I just finished reading four wildly different books from four of my favorite genres: what I like to call “realistic fiction,” classics, fantasy, and chick lit. I thought it would be fun to dump them all in one blog post and see what happened. Let’s start with my “realistic fiction” book:


Tuesday Nights in 1980 by Molly Prentiss: One of my best friend’s best friends was kind enough to donate this book to me to read, knowing that I like art and whatnot. This is a book primarily about the art world in the 1980s, which was quite an interesting time (think: drugs, experimentation, an “anything goes” attitude, gritty, grimy, gratified subways and an art market on the rise). It is mostly a portrait of the city at that time — sometimes literally, when Prentiss takes a few pages to describe ears, eyes, mouth, or arms to paint a current situation. The characters are almost secondary to the city itself. They are compelling, but pretty stereotypical: the fiery artist, the gifted art critic, the good girl gone bad from middle America. I only disliked one thing: in the end, all of the characters were interconnected in some way which is a little bit too fate-ish for me. Overall, I sped through this book on my commute and thoroughly enjoyed it


Swann’s Way by Marcel Proust: Unnnnnnnghhhhhh!!! This is one of those books that EVERY person should read before they die. But so many don’t, because it is seen as a very long, daunting book that only Literature professors at Harvard University read. I am here to say: NONE OF THIS IS TRUE!!!! (although it is long). This was easily the most lovely, gorgeous, fantastic, and relatable book that I have ever read. For a long time, I always wished that I could capture every single thought that I had (see what I did there), and Proust has done just that — he manages to capture those little flashes of introspection that most people forget (or don’t even have in the first place?) I truly identify with the Narrator, since I was always such a weirdly self-aware child, and I am disgustingly sentimental. I finished this book, and thought, “well, someone gets me.” Can’t wait to finish the next six books in this series (will probably be on my death bed when I finish the last one).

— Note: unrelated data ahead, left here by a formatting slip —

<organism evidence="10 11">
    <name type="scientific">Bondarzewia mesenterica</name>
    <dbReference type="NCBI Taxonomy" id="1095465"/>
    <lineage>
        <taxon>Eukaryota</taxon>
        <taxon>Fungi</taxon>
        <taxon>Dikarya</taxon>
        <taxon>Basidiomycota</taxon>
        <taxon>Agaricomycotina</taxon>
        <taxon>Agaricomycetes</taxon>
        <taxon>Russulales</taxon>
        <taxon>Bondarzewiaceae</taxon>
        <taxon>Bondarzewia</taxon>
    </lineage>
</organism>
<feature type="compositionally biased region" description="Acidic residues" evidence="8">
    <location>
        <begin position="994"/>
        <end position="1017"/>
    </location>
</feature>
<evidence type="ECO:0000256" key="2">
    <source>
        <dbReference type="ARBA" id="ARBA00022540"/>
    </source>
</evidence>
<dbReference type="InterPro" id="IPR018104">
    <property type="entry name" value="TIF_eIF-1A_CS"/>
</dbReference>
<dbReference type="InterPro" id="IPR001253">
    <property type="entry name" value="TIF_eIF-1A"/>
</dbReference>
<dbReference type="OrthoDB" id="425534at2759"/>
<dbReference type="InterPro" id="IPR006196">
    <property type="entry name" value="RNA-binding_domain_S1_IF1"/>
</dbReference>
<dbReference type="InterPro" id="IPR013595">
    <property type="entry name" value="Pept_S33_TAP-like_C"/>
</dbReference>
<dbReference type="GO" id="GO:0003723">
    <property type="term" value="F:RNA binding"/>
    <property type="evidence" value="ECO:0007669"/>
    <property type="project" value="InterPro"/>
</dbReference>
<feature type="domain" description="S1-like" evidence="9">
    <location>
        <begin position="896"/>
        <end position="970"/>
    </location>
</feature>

Harry Potter and the Cursed Child by some assholes, not JK Rowling: This book/play is the worst thing that ever happened. Don’t read it. I’m sure that play performance is all very well and good, but as a book this TOTALLY SUCKS. It is just…not Harry Potter. Not even worth putting a picture of the cover.


Eligible by Curtis Sittenfeld: I ADORED Prep by Curtiss Sittenfeld, and was so, so excited to get my hands on this book. I was very let down. It is a “modern re-telling of Pride & Prejudice,” but the entire thing just feels like prototype. It is actually laughable — the characters all end up on a reality TV show called Eligible, two of the sisters are really into Crossfit…the “modern” part feels painfully forced, just like all of the pop culture references in the Gilmore Girls revival. I’m sorry, Curtis Sittenfeld…this book sucked. In other news, Prep is supposed to be turned into a TV show soon so I can look forward to that and not dwell too much on this piece o’ crap.


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